The idea behind using a neural network for image recognition is that you don’t have to tell it what to look for in an image. You don’t even have to worry about what it’s looking for. With enough training, the neural network should be able to pick out details with which to make accurate identifications.
For things like figuring out if there’s a cat in an image, neural networks don’t offer much, if any, advantages over the actual neurons in our visual system. But where they can potentially shine are instances where we don’t know what to look for. There are cases where images can provide subtle information that a human doesn’t understand how to read, but a neural network can pick it up with the right training.
Now researchers have done just that by getting a deep learning algorithm to identify heart disease risks using an image of a patient’s retina.
The idea isn’t as crazy as it might sound. The retina has a rich collection of blood vessels and it is possible to detect problems in those blood vessels that also affect circulation as a whole; things like high cholesterol or high blood pressure leave traces on the eye. So a research team made up of folks from Google and Verily Life Sciences decided to see how well a deep learning network could do to extract those from retinal images.
To train the network, they used a total of nearly 300,000 patient images tagged with information relevant to heart disease, such as age, smoking status, blood pressure and BMI. Once trained, the system was run on another 13,000 images to see how it worked.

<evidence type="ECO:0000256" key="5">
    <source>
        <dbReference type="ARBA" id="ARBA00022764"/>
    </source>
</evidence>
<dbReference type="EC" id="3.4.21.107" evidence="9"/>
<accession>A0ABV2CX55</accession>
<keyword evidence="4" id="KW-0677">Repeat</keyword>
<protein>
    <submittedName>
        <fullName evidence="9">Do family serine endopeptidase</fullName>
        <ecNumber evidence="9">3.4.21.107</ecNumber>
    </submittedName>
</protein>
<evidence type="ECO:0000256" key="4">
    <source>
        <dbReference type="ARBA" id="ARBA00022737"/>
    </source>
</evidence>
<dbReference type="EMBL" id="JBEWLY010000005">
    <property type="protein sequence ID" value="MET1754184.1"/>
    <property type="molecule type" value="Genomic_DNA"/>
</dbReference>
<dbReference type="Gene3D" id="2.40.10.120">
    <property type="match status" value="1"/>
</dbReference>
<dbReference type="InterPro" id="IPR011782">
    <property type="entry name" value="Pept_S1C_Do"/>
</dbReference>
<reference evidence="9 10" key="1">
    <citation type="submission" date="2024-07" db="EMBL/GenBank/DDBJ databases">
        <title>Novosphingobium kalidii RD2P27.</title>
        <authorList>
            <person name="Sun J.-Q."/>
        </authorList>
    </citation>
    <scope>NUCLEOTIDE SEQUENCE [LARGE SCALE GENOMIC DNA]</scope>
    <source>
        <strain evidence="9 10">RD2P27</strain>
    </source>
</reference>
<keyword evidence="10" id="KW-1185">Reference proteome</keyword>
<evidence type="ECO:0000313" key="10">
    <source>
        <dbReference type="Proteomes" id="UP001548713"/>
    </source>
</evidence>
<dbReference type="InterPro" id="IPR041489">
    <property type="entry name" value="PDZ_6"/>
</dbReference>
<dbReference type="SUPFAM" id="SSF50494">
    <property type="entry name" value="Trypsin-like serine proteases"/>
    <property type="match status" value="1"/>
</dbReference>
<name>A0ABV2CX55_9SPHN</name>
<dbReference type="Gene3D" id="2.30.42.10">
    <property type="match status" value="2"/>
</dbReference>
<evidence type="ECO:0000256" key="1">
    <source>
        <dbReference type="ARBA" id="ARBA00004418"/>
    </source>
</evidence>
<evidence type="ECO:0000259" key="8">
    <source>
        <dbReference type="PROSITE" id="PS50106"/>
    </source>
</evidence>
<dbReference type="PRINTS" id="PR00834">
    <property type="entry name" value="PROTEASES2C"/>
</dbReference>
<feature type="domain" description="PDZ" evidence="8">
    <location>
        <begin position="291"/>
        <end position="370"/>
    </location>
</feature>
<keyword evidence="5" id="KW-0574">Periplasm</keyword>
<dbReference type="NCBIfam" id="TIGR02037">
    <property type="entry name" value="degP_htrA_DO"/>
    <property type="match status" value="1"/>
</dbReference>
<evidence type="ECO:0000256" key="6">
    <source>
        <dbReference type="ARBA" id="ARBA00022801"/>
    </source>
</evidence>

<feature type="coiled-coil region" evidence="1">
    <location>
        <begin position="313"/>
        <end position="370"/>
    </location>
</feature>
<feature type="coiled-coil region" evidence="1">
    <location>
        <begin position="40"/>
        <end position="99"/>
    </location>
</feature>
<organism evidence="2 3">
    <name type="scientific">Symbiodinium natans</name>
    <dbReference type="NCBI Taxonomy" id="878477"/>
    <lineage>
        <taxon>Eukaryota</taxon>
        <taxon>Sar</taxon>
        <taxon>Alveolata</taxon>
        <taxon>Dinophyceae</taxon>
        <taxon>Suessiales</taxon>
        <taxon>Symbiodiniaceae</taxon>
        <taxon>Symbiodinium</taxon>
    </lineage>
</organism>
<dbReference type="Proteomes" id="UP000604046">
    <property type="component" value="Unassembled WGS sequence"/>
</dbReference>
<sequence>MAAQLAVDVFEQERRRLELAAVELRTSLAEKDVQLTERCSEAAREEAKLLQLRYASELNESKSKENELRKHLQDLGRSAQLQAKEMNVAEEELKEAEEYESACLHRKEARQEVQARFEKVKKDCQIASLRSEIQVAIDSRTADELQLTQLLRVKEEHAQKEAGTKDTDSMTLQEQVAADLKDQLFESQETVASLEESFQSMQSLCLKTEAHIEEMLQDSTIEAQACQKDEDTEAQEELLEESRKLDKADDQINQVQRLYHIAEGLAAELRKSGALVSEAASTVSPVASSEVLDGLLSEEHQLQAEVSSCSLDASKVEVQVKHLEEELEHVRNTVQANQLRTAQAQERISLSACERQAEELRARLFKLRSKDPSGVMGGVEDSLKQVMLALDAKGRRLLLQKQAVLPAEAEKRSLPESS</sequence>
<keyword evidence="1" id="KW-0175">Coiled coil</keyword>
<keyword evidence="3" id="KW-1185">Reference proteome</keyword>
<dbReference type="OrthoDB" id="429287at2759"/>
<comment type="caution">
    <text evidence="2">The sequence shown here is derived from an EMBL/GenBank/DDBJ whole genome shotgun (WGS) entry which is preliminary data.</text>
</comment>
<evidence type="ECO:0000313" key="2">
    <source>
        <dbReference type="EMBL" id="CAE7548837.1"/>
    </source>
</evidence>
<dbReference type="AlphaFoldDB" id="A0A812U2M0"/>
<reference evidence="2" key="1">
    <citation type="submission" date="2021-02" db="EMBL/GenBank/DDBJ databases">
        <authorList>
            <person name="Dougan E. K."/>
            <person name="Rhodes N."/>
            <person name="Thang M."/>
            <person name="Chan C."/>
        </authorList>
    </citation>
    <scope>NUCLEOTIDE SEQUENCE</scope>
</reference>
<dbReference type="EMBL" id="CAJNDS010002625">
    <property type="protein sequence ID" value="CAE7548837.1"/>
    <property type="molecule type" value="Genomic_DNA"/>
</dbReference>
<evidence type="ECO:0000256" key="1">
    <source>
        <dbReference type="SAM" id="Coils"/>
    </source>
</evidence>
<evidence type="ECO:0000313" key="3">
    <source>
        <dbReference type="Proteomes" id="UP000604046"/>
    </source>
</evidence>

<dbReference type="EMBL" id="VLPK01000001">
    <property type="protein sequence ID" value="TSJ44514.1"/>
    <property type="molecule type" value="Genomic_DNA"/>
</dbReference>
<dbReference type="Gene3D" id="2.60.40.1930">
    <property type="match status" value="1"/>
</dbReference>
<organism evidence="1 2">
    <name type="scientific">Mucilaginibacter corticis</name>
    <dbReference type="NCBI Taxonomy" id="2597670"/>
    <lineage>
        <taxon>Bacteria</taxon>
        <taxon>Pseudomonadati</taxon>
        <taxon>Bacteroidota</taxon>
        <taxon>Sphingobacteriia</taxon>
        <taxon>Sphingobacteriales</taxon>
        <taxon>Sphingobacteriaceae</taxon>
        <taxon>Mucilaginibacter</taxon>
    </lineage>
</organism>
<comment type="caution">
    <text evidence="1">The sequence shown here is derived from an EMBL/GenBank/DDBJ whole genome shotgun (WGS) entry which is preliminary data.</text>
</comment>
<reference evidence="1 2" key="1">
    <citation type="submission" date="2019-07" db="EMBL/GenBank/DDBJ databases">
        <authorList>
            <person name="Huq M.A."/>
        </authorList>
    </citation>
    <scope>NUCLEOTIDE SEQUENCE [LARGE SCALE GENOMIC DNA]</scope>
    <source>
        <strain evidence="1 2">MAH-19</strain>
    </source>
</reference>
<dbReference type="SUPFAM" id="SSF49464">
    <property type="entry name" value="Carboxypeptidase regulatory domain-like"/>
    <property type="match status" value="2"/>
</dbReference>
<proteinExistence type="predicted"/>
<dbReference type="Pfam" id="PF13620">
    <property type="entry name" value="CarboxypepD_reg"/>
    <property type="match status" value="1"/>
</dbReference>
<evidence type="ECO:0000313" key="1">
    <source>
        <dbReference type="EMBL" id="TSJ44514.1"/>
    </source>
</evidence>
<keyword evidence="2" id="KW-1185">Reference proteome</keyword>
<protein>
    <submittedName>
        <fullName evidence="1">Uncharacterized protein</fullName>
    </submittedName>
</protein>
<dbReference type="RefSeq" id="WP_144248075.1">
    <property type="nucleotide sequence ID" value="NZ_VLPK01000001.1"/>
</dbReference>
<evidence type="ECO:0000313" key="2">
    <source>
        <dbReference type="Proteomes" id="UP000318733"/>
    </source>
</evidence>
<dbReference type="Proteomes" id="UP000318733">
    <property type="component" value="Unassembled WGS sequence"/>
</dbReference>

By simply looking at the retinal images, the algorithm was usually able to get to within 3.5 years of a patient’s actual age. It also did well in estimating the patient’s blood pressure and body mass index. Given those successes, the team then trained a similar network to use the images to estimate the risk of a major heart problem within the next five years. It ended up having similar performance to a calculation that used many of the factors mentioned above to estimate heart risk, but the algorithm did it all based on an image rather than a few tests and a detailed questionnaire.
The nice thing about this work is that the algorithm was set up in such a way that it could report what it focused on to make its diagnoses. For things like age, smoking status and blood pressure, the software focused on characteristics of the blood vessels. Training to predict gender caused it to focus on specific features scattered around the eye, while body mass index ended up without any clear focus, suggesting signals from BMI are scattered across the retina.
The researchers say that even a training set of 300,000 images is small for a deep learning algorithm, so they think they could do better if they were given more data to work with. And the improvement is needed, because they note that the performance comparable to the diagnostic calculation is not that great, because the calculation has a large uncertainty. With some improvement, the algorithm could prove a useful diagnostic tool, as retinal images are often taken to screen for eye problems associated with diabetes, which in turn is often associated with heart disease.
Nature Biomedical Engineering2018. DOI: 10.1038/s41551-018-0195-0 (About DOIs).